Faith Matters

Meeting the king and his kingdom

Jesus' kingship turns the world's ideas upside down, says Fr Edward O'Donnell

Duccio di Buoninsegna's painting Christ Before Pilate Again, thought to date from between 1308 and 1311, depicts the Roman governor questioning Jesus about his divinity; his kingship is very different from the world's ideas
Fr Edward O'Donnell

"SO you are a king then?" said Pilate.

On Sunday November 11, the centenary of Armistice Day was commemorated.

One hundred years ago, at the 11th hour of the 11th day of the 11th month, the 'Great War' ended.

The guns along the battle front might have fallen silent, but what was to develop across Europe in the wake of the First World War was to be even more terrifying.

A perverse philosophy took root and flourished - one which would visit, once more, upon humanity unspeakable sufferings and horrendous bloodshed.

The rise of fascism and the dictatorships, in post-First World War Europe, is the backdrop to the Feast of Christ the King.

In 1925 the then-Pope was concerned that so many people were being taken in by the false promises of leaders such as Benito Mussolini and later Adolf Hitler.

In response to the jackboot, the Pope established this feast, proclaiming that Christ's kingdom is not one of ruthlessness and oppression, but a "a kingdom of truth and life, a kingdom of holiness and grace, a kingdom of justice, love and peace".

Pilate asked Jesus: "Are you a king then?" Jesus answered: "Yes, I am a king."

However, to imagine Our Lord as a king, as some earthly kings have been, is to miss the point.

Recently I saw with my own eyes one of the most powerful and moving images of Christ the King.

It was in Germany where I was visiting a friend. Together we visited the city of Würzburg.

On the night of March 16 1945 over 200 RAF bombers firebombed that city - there was no military purpose other than to demoralise the citizens.

In the firestorm that followed 90 per cent of the city was destroyed and 5,000 people perished.

In one of the restored churches a large wooden crucifix, which partially survived the firestorm, has been retained.

The wood of the cross is charred as is one of the hands; the feet and lower legs are missing and the figure is badly scorched and blackened. There is no beauty in it.

Nevertheless, I found myself deeply moved as I stood before that crucifix - a heart-rending symbol of man's inhumanity to man, but much more than that, an extraordinary symbol of the compassionate Christ who enters into the sufferings of humanity. He is the King of Compassion.

The Bible insists that God's king is a shepherd whose primary concern is the good of his people.

The beautiful Psalm 23 allows us to visualise this model of kingship: "The Lord is my shepherd... near restful waters he leads me... he guides me along the right path..."

When Pilate asked Jesus, "So you are you a king then?", the answer of Jesus - "Yes, I am a king" - contains the image of the Good Shepherd, "the one who lays down his life for his sheep".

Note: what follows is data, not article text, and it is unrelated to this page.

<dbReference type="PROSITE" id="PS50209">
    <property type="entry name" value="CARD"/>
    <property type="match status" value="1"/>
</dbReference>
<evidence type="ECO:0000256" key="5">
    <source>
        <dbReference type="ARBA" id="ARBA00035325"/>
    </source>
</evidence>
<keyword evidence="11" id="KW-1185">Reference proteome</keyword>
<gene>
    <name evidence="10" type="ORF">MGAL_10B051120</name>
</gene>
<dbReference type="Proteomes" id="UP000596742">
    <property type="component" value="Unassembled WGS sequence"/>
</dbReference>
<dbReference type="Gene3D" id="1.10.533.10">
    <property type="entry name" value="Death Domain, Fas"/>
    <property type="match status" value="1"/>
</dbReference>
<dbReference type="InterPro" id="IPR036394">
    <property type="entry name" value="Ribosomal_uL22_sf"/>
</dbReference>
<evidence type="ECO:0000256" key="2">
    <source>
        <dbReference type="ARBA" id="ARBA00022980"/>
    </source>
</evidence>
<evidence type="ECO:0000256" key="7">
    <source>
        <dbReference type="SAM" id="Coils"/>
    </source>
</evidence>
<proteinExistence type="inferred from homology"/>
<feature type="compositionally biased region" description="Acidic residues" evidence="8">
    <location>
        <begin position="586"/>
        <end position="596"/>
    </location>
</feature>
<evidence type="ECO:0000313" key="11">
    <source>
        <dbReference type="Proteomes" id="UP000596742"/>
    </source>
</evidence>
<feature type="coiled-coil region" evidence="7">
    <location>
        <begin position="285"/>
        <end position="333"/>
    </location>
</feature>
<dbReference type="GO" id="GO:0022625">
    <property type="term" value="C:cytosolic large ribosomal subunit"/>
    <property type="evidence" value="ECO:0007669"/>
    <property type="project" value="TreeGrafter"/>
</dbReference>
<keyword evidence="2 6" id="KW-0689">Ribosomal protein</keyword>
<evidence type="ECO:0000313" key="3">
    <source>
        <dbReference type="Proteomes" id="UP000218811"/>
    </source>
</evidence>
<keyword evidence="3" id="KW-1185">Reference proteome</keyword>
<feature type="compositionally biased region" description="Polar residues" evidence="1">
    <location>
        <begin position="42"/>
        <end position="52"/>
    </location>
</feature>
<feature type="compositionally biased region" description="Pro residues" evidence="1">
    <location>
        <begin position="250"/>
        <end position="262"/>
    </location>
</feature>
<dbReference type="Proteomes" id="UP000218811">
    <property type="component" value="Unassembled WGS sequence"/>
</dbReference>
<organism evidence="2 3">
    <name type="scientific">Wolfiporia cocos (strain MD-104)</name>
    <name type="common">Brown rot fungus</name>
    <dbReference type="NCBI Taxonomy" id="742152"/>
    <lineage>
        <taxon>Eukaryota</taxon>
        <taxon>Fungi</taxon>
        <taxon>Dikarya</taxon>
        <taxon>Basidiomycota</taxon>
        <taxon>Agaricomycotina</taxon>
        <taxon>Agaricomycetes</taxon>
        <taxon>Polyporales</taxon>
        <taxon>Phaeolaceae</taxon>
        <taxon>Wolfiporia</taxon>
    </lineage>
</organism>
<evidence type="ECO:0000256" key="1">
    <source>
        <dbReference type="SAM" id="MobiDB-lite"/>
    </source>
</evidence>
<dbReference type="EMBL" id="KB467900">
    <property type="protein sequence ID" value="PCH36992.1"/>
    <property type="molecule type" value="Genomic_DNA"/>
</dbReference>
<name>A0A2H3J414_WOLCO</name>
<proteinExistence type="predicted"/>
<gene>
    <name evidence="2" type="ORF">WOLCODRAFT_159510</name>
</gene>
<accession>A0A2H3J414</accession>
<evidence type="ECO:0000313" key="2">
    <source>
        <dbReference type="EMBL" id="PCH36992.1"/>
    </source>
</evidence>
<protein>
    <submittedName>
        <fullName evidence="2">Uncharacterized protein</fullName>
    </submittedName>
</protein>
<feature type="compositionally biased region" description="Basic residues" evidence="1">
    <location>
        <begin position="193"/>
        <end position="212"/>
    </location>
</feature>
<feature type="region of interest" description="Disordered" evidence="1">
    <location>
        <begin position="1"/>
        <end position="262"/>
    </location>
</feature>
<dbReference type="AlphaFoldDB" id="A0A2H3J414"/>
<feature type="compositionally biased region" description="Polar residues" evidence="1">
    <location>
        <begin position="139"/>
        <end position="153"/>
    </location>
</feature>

This is what the man we call "the good thief" so wonderfully discovered when he asked Jesus to "Remember me when you come into your kingdom".

Jesus responded: "Truly, I say to you this day you will be with me in Paradise."

With Jesus it is never too late; he turns nobody away; there are no limits to his love.

That was the personal experience of the repentant thief, and of all who turn to Jesus.

I found myself deeply moved as I stood before that crucifix - a heart-rending symbol of man's inhumanity to man, but much more than that, an extraordinary symbol of the compassionate Christ who enters into the sufferings of humanity 

He is the King of Compassion, the King of Reconciliation and Restoration, the King of Love.

An early Irish poet calls him "King of the Friday", that is "Good Friday".

Standing before our crucified King raises the question, "What do I feel?"

The one thing that Jesus Christ cannot do is to move the human heart. That needs a personal decision.

Who or what conquers my heart? Modern culture, in the search for joy and happiness turns in on itself; becomes preoccupied with its own interests, comforts, careers, and pleasures, compelled to constantly entertain itself, buy more stuff, and have more fun.

In the hectic search for happiness the quiet joy of the Lord's love is overlooked.

Jesus looks at us and yearns to shake up our lukewarm and superficial existence and awaken us to a new way of living.

Will we permit his unbounded love touch our hearts and move them to believe in love?

Those who gaze, with faith and trust, on the crucified Christ, see something astounding for they see the most majestic power on earth; they see love, forgiveness and mercy.

O king of the Friday

Whose limbs were stretched out on the Cross,

O Lord who did suffer

The bruises, the wounds, the loss,

We stretch ourselves

Beneath the shield of thy might,

Some fruit from the tree of thy passion

Fall on us this night.

  • Fr Edward O'Donnell is parish priest of St Brigid's Parish in Belfast

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